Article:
Emma Keens
Emma Keens 12 January 2022

Lessons From a Ghostwriter: How to Write in Someone Else’s Voice

‘Just be yourself’ is rubbish advice for writers. If you work for a brand, you should sound like that brand. So what’s the best way of adopting a tone of voice that’s not your own? Ghostwriters know. They do it for a living. So we thought we’d go to them for some answers. We spoke to Becky Howard, a Sunday Times-bestselling ghostwriter and brand language expert, to learn the tricks of the trade.

First Person Trickery: It’s all About Making Connections

That’s why ghostwriters exist. When we’re reading someone’s personal story, we want to hear it in their voice, written in their words. When this is done well, it feels like they’re talking to us directly and we feel closer to them as a result. 

Good ghostwriting builds human connections between the person and the reader. Brands who speak with a unique, consistent voice do the same. That feeling of ‘I know you, you’re just like me’. 

Person or Brand, it’s your Language that People Connect with

Whatever your story, chances are that someone, somewhere has already said it or done it. So it’s not about needing to be completely original in what we say, it’s choosing how we say it and the words we use that sets us apart. As Becky said:

“Often, there’s a lot of cross-over when it comes to content in memoirs. Especially where there’s an element of self-help or inspirational advice, the message can be very similar. But actually, books can end up reading very differently, because the celebrities’ voices are completely different. The phrases they choose, their pace, their attitude – it all comes through in the language.”

It’s the same with brands – finding a unique voice that resonates with your customer is what people remember.

Find the Tone by Putting in the Hard Work (Then use Shortcuts)

If you’re trying to write for a person or a brand, you first need to find their tone. With people, Becky will record and transcribe interviews word for word. That way she starts to see patterns emerging: traits and ticks, sayings and phrases that makes that person’s voice recognisable.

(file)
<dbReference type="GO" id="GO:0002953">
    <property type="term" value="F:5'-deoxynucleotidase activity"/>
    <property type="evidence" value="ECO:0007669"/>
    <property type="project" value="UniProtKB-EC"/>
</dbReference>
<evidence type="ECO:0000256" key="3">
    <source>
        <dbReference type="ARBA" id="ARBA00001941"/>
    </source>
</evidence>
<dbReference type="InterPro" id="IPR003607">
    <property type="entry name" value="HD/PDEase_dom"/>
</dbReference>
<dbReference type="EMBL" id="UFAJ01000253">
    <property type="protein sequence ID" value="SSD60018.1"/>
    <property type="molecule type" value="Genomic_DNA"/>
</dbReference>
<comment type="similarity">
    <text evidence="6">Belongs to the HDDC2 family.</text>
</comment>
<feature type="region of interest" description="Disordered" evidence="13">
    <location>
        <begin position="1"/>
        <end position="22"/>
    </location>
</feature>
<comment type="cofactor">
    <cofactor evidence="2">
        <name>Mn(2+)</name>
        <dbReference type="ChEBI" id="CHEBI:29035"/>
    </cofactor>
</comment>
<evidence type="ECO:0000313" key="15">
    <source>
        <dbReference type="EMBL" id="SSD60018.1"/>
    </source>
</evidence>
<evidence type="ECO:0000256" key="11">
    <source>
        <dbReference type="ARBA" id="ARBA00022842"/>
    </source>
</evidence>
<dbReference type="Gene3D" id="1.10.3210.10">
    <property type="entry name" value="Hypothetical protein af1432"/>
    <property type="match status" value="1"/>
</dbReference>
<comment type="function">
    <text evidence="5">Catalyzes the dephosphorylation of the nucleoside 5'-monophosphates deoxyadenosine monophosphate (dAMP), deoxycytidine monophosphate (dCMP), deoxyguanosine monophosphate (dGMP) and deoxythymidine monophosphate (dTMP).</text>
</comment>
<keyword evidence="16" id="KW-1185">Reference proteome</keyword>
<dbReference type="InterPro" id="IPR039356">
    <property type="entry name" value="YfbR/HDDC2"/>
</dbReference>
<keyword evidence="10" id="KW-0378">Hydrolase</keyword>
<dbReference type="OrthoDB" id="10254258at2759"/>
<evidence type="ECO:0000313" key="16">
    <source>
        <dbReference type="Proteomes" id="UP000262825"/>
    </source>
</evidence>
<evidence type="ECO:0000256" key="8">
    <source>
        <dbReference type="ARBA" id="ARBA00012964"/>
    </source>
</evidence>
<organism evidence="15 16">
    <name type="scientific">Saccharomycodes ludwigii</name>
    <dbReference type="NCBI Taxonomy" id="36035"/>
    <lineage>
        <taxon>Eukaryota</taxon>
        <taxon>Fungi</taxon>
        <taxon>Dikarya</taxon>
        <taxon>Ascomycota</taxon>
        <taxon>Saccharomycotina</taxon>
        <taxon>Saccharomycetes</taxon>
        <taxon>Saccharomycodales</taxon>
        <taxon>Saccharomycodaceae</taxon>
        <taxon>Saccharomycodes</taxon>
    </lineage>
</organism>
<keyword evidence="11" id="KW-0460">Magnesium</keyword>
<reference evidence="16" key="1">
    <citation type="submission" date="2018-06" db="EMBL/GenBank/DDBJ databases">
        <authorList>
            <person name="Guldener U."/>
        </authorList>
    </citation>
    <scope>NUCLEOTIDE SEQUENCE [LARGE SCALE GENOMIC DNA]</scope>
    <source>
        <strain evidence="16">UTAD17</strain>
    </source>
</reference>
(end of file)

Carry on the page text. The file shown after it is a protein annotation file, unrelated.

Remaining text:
“Once you’ve unlocked their tone, you need shortcuts to help you when you need it. For me, that would be a crib sheet I can keep at hand. Or an expression to describe the tone, like ‘frank and funny’.”

We do a similar thing with brand voices. Rather than a list of four spurious adjectives we suggest describing the voice with a single hook. So ‘human, expert and empathetic’ might become ‘the doctor you hope you’ll see today’. 

Get Over Yourself. It’s Not all About you, you Know

“A big learning curve in ghostwriting was realising this isn’t all about me. The value I add is editorial - creating structure and shaping the narrative to make it readable. But the tone – that’s all their own,” explains Becky of the early challenge she faced when writing in someone else’s voice. 

That’s why it’s always a good idea to ask someone to read over your work to check for tone. If they say ‘I can hear a bit of you in there’, you may need to take yourself out of the equation. 

Zhuzh up your Overcoat and Let the Rules Set you Free

When it comes to brand writing, it’s helpful to think of tone of voice guidelines as a help, not a hindrance. They’re there to support and help you create those connections with your customers in a consistent way. 

“Think of it like wearing an overcoat,” said Becky. “Everyone in your brand is wearing the same one, so it looks and feels the same. But you can customise it, wear your collars up or undo a few buttons.”

The rules, then, can give you permission to tweak the voice, depending on what kind of content you’re writing.

Think about the Yorkshire Tea tone of voice that allowed customer service agents to wittily and warmly post “Sue, you’re shouting at tea” when one woman took her political ire out on their Twitter feed. Or the complaints handler who blamed Darth Vader for an incomplete Star Wars LEGO set (but, of course, said sorry and sent Han Solo out with the missing pieces). 

Those comments were on-brand and on-tone, but we all felt the human voices behind the brands. 

When all’s Said and Done, it’s About Being a Real Person

Whether brand, business or celebrity, the aim is to get their point across in a way that authentically represents them. 

And we can all do it - we just have to try the jacket on for size.

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